Ultra-Orthodox women surge as tech entrepreneurs

One of the social, political, and economic challenges facing Israel is how to integrate its large population of pious, strictly observant Jews (called the haredi or ultra-orthodox).  Israel's original government policy – to show respect for religious Jews by exempting them from military service and offering them support for their large families – unfortunately had many unintended negative consequences.  As the population of religious Jews has skyrocketed, it has become untenable.  The growing resentment among secular families for the extra burdens imposed on them were frustrating, with no end in sight.  Israeli society was in a political stalemate.

The answer is not as impossible as it once seemed.  It comes not from government policy, but entirely from private initiative from the haredi themselves.  The answer is entrepreneurship, in which ultra-Orthodox women are taking the lead, founding startups tailored to meet their own needs as mothers of large families.  There are more ultra-Orthodox women in hi tech than secular women.  In the last five years, the number of religious female entrepreneurs in hi tech has jumped from five to over four hundred. 

Bloombergquint reports:

In the haredi community, many women serve as the main caregivers and breadwinners while their husbands focus on Torah study. One result is that entrepreneurship is often a better way for Orthodox female founders to provide for their large families.

"We're taught very early that our role as women is to be the breadwinner," said Sari Roth, 40, chief executive officer of Bontact and a mother of seven. ...

Take office planning: Not every company wants to set up a kosher kitchen or a place where women employees sit apart from men. Bontact, which provides a multichannel messaging platform to 50,000 companies, installed transparent office walls so male and female workers can meet without violating modesty rules.

High numbers of children among haredi women can be a barrier for senior roles in secular-run companies. 

Avital Beck, 35, who has six children and a doctorate in molecular biology, co-founded her company MilkStrip so she could hold a challenging job and have flexible hours to spend time with her children. 

"Because most senior jobs in the tech industry are so inflexible, it just made sense to found my own company," Beck said. 

Similarly, Tikva Schmidt, a software systems architect with 10 children, founded TIDE Technology, an outsourcing firm offering software architecture and development solutions, to provide high-level jobs for haredi women, while allowing them to raise their children.

In the data base of Kamatech, a venture backed by the U.S. government and private money that aims to get more ultra-Orthodox Jews into Israel's technology industry, around 40 percent of the 1,100 entrepreneurs listed are women – up from just five in 2012.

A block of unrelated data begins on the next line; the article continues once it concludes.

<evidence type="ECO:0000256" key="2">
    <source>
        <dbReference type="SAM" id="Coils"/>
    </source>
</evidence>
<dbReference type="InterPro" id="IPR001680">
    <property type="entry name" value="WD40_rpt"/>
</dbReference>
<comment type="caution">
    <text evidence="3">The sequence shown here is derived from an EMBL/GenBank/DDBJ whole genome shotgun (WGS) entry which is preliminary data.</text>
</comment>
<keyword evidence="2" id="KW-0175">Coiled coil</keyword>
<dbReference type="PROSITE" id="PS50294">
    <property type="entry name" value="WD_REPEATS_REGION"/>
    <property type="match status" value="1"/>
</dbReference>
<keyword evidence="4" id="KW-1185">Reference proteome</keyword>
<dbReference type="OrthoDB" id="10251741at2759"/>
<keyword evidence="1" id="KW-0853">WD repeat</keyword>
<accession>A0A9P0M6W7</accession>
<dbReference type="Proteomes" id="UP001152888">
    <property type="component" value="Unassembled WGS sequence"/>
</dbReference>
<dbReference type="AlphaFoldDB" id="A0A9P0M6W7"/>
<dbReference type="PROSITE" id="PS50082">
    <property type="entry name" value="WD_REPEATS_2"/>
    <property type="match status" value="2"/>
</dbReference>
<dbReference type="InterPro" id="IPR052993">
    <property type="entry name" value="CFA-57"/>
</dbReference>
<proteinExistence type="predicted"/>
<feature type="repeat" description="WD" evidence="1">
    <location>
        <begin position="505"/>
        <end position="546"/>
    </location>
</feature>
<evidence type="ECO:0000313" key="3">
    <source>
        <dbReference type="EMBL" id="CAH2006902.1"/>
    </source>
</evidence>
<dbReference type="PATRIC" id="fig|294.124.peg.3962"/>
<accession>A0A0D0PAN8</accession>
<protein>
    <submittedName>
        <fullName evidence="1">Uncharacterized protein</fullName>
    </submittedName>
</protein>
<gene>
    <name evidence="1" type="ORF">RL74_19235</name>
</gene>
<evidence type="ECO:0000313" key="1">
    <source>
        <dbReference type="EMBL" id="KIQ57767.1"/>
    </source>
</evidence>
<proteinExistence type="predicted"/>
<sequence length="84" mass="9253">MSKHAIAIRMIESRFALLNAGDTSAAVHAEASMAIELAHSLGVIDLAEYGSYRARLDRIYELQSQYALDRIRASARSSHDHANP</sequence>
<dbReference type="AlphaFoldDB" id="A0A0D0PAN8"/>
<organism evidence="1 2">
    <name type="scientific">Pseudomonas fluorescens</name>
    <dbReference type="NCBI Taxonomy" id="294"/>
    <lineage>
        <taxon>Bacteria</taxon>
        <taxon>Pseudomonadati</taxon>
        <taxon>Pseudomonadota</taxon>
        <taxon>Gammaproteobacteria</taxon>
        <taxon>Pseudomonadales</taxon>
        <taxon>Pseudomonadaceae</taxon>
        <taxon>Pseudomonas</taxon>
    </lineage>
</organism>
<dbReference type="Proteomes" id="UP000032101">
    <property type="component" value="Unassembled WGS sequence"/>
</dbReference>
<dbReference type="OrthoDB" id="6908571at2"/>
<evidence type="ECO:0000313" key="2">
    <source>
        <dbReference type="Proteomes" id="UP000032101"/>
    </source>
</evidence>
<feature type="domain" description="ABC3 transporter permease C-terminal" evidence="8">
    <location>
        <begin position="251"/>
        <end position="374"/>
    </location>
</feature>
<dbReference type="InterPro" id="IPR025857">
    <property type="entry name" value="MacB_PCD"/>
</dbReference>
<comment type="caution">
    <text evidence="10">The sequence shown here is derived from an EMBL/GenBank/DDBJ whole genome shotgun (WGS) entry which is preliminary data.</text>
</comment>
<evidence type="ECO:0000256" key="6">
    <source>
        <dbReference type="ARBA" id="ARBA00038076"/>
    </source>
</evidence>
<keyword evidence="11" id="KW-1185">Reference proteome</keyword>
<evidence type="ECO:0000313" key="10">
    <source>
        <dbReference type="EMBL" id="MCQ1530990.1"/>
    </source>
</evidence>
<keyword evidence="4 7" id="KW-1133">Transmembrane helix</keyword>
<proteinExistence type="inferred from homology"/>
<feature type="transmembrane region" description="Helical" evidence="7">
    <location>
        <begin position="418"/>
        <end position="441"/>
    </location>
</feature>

"I speak at a lot of meet-ups and technology events, and the only time I looked around the room and saw as many women as men was at a Kamatech event," said Adi Soffer Teeni, general manager of Facebook Inc. in Israel.

Both male and female haredi Jews gravitate toward math, science, and technology, as these subjects are more compatible with their religious values and their practical family needs for income than a liberal arts education. 

Large families and a close-knit, functioning community provide practical support to mothers who want to work.

The haredi world offers more support to women entrepreneurs, especially in terms of childcare, Margalit said. 

"I absolutely needed help from the family," she said. "My husband had to be recruited, and also my mother and sister."

This leadership role for women in busienss is not a break with Jewish culture or religion; it is a direct affirmation of the Shabbath blessing, from Proverbs 31, recited every Friday night by a Jewish husband in honor of his wife, called Woman of Valor.  The poem reads, "A woman of valor who can find, for her price is beyond pearls" and not only describes her loving heart and charity, but also shows her hard at work as an entrepreneur.  "She contemplates a field and purchases it; from the fruit of her hands she plants a vineyard."

She is like the trading ships, bringing food from afar. 
She gets up while it is still night to provide food for her household, and a fair share for her staff. 
She considers a field and purchases it, and plants a vineyard with the fruit of her labors. 
She invests herself with strength and makes her arms powerful.

She senses that her trade is profitable; her light does not go out at night.
She stretches out her hands to the distaff and her palms hold the spindle. 
She opens her hands to the poor and reaches out her hands to the needy. 
She has no fear of the snow for her household, for all her household is dressed in fine clothing.

This is a wonderful case of how the most successful innovative solutions, even to complex and seemingly intractable societal conflicts, arise from free enterprise and individual initiative.